A Little History
It’s interesting to compare the history of photography and how chocolate went mainstream. They both happened practically in the same decade. Wet Plate Collodion had been invented by Frederick Archer Scott in 1851. Then came along the box of chocolate in 1861 by Richard Cadbury. Two perfect gifts to give to a loved one. Therefore it seems absolutely natural to me to make a camera from such a wonderful box. I mean who doesn’t like chocolate and chocolate boxes are usually pretty too.
The chocolates maybe gone but the pleasure is certainly not. At first I wouldn’t have thought I’d be having so much enjoyment with a homemade camera. Now it does demand a lot of consideration in terms of exposure and composition as I’ve come to realise. Even though it’s just the beginning, the possibilities are exciting. With this new found enthusiasm my mind started to form some interesting ways to create images with the 9-in-1 camera.
The tagline in the Forest Gump movie – “Life is like a box a chocolate, you never know what your going to get.” is kinda how this camera works. Like Lomography and Pinhole on steroids.
Forrest Gump: Life is like a box a chocolate, you never know what your going to get.
So I went to the park, cycled by a juggler practicing away in the open with his pins in the air. I thought to myself, “Could this work?” The exposure time would be slow. It may work, at least a trace of the juggler would be left in the image. A ghost or a blur I thought. While I considered some more, I peddled around again and locked my old mountain bike against the oak tree. Prepared the pinhole and its clumsy kind of tripod. Which by the way is a bit of a makeshift solution. It does in a matter of fact keep the camera stable. I guess not in a strong gust of wind. You can see what I mean in the picture of the post.
Then to approach the juggler artist. I didn’t wish to distract him while he tossed and rotated the striped pins around through the air. Using my best German in a mixture of friendly and formal German, I requested permission to photograph his act. He was more than accommodating. His name is Kai Podhraski who I believe is part of a Circus group here in Graz called MadCircus.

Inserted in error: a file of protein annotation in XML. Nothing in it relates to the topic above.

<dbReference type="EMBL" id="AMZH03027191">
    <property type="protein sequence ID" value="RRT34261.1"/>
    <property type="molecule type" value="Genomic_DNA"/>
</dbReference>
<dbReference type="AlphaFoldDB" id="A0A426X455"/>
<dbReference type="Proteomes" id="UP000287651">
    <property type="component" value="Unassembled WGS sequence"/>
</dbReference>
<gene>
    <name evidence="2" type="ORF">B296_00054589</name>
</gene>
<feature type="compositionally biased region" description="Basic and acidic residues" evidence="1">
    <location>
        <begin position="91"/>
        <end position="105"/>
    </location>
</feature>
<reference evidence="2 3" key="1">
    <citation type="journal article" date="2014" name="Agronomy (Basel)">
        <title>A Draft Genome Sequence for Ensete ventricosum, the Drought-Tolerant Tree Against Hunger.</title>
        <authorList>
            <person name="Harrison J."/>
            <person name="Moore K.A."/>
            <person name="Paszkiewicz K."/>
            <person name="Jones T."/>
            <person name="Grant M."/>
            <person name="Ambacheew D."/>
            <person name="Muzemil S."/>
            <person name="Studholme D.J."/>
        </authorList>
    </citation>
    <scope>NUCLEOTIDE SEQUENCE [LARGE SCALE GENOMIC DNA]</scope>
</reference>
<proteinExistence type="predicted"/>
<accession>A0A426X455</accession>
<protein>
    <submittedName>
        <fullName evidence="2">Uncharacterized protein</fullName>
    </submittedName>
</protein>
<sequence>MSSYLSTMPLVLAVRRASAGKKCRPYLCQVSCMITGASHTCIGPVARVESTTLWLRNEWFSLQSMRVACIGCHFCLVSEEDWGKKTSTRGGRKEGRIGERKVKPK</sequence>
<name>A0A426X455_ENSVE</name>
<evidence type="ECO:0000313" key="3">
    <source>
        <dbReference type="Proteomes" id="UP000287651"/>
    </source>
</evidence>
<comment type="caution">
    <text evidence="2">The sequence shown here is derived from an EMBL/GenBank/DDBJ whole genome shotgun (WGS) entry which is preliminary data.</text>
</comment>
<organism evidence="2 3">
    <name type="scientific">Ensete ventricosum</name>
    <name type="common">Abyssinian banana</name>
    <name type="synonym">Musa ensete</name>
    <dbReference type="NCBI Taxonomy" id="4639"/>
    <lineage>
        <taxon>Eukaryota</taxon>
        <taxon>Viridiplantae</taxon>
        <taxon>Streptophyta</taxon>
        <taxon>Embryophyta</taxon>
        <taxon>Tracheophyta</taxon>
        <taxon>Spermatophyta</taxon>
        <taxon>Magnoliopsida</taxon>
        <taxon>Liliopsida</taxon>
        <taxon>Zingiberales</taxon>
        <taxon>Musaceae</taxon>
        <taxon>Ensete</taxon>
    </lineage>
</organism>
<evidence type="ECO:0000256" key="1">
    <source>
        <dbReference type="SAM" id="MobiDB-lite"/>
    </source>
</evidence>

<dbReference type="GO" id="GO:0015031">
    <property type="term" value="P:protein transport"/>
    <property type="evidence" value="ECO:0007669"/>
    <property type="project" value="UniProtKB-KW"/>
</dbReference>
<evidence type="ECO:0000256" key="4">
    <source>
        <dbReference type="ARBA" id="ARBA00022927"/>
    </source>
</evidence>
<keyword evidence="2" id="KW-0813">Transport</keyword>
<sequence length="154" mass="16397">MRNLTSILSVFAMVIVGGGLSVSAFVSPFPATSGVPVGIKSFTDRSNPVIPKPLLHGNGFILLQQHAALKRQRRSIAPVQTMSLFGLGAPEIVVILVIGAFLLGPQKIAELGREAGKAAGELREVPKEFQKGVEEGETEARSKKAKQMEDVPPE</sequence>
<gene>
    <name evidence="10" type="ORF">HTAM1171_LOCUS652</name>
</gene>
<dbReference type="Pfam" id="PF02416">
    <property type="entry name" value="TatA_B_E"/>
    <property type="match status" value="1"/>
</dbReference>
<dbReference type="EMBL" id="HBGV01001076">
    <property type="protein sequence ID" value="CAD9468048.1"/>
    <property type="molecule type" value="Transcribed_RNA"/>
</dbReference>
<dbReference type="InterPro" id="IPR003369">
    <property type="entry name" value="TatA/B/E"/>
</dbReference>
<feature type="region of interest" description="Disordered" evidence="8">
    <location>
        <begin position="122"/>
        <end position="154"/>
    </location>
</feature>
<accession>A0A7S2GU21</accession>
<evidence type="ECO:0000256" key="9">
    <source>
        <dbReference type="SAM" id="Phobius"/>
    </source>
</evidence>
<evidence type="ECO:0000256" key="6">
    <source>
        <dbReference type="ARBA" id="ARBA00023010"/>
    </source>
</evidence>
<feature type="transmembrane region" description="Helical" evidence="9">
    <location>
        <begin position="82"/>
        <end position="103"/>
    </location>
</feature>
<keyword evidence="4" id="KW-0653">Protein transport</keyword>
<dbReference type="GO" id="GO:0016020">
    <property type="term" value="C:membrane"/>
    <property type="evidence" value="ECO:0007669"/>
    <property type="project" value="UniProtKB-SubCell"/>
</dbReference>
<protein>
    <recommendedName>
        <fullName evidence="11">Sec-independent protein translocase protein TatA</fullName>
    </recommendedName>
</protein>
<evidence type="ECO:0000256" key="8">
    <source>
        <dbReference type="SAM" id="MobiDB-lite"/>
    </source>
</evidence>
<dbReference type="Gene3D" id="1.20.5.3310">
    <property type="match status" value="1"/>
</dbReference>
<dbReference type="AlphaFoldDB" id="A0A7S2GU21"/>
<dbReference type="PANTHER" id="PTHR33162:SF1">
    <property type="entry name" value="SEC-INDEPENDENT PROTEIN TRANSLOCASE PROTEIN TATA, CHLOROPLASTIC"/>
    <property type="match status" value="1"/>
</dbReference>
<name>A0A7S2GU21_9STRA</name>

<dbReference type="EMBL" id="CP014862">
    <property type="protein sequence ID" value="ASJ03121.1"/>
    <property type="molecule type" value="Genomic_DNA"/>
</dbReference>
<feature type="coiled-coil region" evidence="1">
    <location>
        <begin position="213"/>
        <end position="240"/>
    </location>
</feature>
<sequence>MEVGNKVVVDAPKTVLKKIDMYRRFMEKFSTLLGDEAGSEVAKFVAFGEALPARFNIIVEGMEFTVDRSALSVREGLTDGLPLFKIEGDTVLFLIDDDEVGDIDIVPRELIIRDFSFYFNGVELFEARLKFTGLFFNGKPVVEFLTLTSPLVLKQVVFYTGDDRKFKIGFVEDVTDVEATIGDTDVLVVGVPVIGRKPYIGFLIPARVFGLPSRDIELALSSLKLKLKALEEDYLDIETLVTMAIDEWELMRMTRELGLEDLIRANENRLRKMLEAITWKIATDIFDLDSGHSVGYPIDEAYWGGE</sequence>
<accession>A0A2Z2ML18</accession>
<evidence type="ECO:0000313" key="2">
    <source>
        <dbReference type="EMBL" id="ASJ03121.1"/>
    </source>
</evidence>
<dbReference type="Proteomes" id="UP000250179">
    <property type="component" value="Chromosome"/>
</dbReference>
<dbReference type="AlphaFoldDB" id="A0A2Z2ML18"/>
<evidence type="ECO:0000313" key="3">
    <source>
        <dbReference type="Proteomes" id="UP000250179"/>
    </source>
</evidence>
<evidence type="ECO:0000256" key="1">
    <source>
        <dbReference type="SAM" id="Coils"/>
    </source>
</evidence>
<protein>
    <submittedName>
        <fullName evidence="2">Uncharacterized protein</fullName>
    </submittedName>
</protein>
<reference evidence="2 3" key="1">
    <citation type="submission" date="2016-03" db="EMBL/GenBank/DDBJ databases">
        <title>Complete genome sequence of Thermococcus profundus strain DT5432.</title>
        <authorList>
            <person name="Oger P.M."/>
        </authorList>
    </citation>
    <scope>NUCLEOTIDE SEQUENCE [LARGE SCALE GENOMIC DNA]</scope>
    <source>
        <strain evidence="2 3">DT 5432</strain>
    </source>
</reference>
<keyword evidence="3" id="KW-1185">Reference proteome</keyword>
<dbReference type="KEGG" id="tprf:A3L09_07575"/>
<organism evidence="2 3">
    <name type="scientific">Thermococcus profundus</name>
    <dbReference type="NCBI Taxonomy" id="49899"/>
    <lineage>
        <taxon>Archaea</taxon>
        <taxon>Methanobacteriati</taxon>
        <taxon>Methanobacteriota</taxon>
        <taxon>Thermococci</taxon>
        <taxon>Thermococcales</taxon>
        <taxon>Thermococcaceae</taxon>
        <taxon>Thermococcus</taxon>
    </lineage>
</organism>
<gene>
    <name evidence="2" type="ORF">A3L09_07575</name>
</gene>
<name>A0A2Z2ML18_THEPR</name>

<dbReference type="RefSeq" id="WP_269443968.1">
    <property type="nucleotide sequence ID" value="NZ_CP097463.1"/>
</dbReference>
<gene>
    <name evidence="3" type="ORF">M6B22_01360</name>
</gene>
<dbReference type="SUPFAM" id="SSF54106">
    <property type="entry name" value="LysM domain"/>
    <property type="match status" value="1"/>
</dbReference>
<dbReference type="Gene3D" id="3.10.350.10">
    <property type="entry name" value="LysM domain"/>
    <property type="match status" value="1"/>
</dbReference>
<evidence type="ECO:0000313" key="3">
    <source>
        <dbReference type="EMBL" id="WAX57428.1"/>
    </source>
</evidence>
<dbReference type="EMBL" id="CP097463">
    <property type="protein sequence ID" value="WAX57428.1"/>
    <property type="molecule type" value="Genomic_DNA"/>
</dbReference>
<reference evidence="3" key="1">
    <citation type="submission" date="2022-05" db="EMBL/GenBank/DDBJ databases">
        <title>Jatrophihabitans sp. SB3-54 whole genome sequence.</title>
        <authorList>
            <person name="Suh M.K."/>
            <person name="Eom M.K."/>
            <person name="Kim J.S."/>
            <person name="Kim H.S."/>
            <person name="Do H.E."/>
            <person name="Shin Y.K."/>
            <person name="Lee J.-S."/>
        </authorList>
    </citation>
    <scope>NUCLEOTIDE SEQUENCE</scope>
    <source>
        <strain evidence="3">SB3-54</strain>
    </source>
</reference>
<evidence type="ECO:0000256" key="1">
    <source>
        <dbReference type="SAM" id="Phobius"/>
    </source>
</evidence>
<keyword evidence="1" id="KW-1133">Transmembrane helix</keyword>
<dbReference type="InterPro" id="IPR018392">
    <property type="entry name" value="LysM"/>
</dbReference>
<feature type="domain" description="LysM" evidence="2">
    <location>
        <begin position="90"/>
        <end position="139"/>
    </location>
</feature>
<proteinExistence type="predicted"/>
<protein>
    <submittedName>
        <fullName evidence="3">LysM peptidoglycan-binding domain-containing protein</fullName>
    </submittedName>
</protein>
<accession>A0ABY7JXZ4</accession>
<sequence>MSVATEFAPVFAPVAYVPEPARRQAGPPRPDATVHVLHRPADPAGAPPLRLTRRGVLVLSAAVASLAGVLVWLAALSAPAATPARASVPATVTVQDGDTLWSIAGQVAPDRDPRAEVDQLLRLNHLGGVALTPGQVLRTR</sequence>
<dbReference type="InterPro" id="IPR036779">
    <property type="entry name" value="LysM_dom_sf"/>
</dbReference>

If you look rather closely to the park image made on Ilford Deltra sheet film 4×5, I’m sure you’ll notice Kai, not at first but he is definitely in there!
After the park, I had time to manage a visit to the Grazer Landhaus. This building has such a wonderful courtyard right in the middle of the city. It’s one of those places to retreat on Saturday if you’re unfortunate to be invited to go shopping!
Now that I was happy with the camera’s operation, there was more that could be done with the multiple aperture setup. There was close up, center shot, up and down, etc. The Grazer Landhaus was the perfect location to try this concept out. Making the images top to bottom while leaving the centre image to the end. How I forgot up and down are reversed as with left and right is beyond me. But I guess that’s natural in the real world. Nonetheless I’m absolutely trilled with the collage of images in the outcome. I’m starting to feel this camera grows on me, getting to grips what can be done with it. Still amazed completely how this pinhole camera works since it’s first exposure until now.
So now that I’ve finished this blog it’s time to get some chocolate! If you got this far reading the post above, let us know what you think with regards to homemade Pinholes.